Durable skateboarding shoes with suitable soles are important for allowing you to feel your board while skating. They should have a longer nose than ordinary sneakers. Then, the top cap of your skate shoe would start sticking out from constant touch with your toes.

How Frequently Do Skateboarders Skateboard?

Skateboarders typically spend 3 to 4 hours skating on weekdays and up to 6 hours skating on weekends. On Saturdays throughout the winter, most skateboarders do their flips all day. As a result, the amount of time spent skating is a crucial determining factor in the life of skate shoes. 

Skateboarding shoes from well-known brands like Vans or Nike can last up to a year if you practice or skateboard for pleasure for 6 to 8 hours each week.

What Factors Influence Skate Shoe Durability?

The durability of a skating sneaker is determined by the toe cap’s strength, the sole’s construction, the upper’s stitching, and the range of grip. As long as you’re not too rough on them or rubbing the material down too much with high-impact tricks, an average skate shoe should survive many weeks of skating.

Now, here are a few characteristics of long-lasting skateboarding shoes.

1. Sole Construction 

Since the sole is fused and attached to the shoe by the vulcanization (heating) process, vulcanized soles offer a tighter board feel, but this might reduce durability as the rubber structure degrades due to heating. Because the vulcanized sole is thinner and more flexible, it breaks down faster. Vulcanized soles are noted for their traction because the strong tread pattern securely bonds them to the skateboard.

Skate shoes have a thicker, more cushioned, and more durable cupsole. It does, however, usually provide less board feel. It is sewn on the outside and provides better protection in most cases. Cupsoles are firmer and offer extra support in the rearfoot region due to a cup form, which protects your feet from high impact. Cupsoles have a disadvantage in that they are less sticky due to the lack of a strong grip pattern.

If you’re a learner, I’d recommend skate shoes with a cupsole because they’ll last longer and give you more support. You will rip out your vulcanized sole skate shoes in a week if you practice skateboarding with them. You could try vulcanized sole skate shoes if you’ve mastered performing technical skateboarding tricks and balancing yourself on the board.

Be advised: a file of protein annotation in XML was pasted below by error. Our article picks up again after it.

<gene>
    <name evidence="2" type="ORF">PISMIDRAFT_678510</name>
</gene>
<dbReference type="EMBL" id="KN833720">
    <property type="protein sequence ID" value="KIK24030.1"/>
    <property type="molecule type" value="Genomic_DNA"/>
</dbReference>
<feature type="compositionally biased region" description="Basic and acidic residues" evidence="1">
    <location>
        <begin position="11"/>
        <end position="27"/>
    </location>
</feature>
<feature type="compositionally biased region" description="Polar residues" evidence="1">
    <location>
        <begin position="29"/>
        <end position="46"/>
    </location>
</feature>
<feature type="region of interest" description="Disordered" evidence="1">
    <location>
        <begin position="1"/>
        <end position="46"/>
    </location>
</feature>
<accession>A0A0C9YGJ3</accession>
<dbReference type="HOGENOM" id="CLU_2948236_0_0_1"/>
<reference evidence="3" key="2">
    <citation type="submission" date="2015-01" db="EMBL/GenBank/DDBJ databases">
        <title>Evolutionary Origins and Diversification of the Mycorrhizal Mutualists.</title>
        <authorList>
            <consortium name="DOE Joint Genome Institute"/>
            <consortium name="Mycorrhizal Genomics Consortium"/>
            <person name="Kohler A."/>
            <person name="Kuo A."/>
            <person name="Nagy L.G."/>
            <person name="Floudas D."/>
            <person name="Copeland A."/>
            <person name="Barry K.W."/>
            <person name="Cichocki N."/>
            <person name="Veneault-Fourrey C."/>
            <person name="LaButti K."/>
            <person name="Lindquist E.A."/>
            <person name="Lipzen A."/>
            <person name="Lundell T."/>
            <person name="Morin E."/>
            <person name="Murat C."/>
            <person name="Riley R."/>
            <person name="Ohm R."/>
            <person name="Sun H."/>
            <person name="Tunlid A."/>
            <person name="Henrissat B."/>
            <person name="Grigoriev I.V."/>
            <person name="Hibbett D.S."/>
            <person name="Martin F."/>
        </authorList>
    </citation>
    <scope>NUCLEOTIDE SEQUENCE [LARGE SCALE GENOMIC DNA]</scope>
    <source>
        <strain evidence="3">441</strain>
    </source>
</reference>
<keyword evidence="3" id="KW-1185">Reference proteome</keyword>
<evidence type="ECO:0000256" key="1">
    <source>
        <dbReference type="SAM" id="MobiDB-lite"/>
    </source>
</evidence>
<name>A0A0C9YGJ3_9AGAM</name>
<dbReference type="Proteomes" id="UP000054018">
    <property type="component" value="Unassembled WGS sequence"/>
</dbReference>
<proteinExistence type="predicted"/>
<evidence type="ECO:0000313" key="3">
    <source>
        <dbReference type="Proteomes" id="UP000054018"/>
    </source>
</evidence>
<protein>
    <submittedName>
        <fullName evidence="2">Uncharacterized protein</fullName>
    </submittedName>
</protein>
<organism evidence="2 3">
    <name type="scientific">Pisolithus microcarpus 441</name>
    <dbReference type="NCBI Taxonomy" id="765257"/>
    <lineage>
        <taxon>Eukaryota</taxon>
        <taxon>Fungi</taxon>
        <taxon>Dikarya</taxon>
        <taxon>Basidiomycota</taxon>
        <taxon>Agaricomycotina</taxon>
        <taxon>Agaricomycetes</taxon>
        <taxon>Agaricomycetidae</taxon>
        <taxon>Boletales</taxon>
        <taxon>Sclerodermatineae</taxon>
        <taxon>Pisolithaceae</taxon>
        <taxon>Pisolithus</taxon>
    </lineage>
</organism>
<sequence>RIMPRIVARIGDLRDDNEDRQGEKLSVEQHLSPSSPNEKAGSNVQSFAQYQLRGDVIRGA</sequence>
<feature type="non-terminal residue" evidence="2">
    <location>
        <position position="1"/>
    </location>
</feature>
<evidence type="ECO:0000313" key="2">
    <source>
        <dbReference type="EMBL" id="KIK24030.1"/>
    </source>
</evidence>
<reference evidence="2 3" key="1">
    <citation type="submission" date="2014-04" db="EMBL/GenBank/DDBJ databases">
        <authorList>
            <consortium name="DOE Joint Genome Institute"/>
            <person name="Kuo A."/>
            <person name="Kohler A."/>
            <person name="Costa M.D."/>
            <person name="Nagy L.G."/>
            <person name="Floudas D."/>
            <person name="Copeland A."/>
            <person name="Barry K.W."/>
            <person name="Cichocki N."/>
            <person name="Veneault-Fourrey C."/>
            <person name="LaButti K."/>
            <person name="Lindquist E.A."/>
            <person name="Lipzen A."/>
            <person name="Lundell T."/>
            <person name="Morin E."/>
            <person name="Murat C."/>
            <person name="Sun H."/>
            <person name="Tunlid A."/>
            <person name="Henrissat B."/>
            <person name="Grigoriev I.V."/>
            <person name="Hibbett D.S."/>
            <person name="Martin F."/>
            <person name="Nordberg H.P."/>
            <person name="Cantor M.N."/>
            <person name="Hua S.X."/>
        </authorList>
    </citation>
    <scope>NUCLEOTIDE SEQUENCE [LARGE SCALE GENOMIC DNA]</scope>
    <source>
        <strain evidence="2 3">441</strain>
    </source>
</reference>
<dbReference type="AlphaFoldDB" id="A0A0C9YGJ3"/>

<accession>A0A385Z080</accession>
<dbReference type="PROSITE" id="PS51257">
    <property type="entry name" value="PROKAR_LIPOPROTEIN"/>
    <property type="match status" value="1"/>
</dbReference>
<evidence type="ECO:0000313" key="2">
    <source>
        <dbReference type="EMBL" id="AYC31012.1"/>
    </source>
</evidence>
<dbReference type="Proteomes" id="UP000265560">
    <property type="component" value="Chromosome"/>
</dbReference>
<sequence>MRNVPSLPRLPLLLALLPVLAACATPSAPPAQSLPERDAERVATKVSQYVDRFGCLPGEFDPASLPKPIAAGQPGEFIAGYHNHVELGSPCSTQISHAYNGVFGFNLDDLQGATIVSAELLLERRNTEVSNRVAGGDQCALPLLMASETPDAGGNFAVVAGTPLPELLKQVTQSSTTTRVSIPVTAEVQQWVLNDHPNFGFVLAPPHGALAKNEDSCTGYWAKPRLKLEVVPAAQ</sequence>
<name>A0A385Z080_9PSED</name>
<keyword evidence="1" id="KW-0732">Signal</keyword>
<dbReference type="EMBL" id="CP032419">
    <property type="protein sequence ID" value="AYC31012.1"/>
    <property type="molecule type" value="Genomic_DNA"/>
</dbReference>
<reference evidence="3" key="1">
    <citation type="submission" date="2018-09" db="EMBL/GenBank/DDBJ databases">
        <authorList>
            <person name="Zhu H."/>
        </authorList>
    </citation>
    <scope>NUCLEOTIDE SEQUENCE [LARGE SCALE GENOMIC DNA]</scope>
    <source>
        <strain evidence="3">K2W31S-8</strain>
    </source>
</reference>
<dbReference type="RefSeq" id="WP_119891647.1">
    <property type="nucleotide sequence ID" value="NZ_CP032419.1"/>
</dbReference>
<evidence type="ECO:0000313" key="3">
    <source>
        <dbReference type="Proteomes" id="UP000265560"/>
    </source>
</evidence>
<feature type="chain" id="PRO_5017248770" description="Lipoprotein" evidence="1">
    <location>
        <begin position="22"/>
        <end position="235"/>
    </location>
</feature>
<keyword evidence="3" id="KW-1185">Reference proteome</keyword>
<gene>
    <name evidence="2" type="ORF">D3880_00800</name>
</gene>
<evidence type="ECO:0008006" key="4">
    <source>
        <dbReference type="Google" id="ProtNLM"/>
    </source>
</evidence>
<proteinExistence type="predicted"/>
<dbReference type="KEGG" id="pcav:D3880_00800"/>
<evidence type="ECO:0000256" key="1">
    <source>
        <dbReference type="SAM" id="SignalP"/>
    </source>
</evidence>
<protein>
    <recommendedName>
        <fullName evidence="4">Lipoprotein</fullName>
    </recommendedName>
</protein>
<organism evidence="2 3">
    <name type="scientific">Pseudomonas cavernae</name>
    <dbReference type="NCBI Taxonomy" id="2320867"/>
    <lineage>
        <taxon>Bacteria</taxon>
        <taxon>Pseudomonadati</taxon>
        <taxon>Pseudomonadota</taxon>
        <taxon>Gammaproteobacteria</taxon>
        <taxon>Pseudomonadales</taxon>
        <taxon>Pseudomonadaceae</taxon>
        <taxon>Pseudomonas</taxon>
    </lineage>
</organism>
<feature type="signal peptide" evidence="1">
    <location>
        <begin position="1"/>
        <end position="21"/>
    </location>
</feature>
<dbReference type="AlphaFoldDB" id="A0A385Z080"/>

2. Material and Toe Cap

I always choose skate shoes with suede covering over canvas since it is definitely more durable. When you start doing things like ollies, your canvas shoes will develop huge holes.

Apart from torn soles, skateboarders are also concerned about holes poking through the toe area of their shoes. For most skateboarders, the toe cap is the first part of the shoe to wear out. The sole begins to separate from the top as it wears or totally tears off.

The toe cap is a protective covering that is frequently made of strong, durable rubber and is placed on the front tips of the shoe.

Skate shoes require more durable toe caps since they frequently take harsh falls and are continually in contact with the skateboard. If you do kickflips on a regular basis, toe caps are ideal. The front tip of skate shoes is protected by a sturdy toe cover from being smashed by repeated landings during jumps. Skate shoes’ durability is determined by the toe cap’s material and hardness.

3. Stitching 

To wear evenly and not rip quickly, a sturdy skate shoe should avoid excessive stitching and have a one-piece toe cap.

Besides that, the portions of skate shoes that are most likely to wear down quickly, including the sides and heel collar, should be double or triple stitched.

4. Laces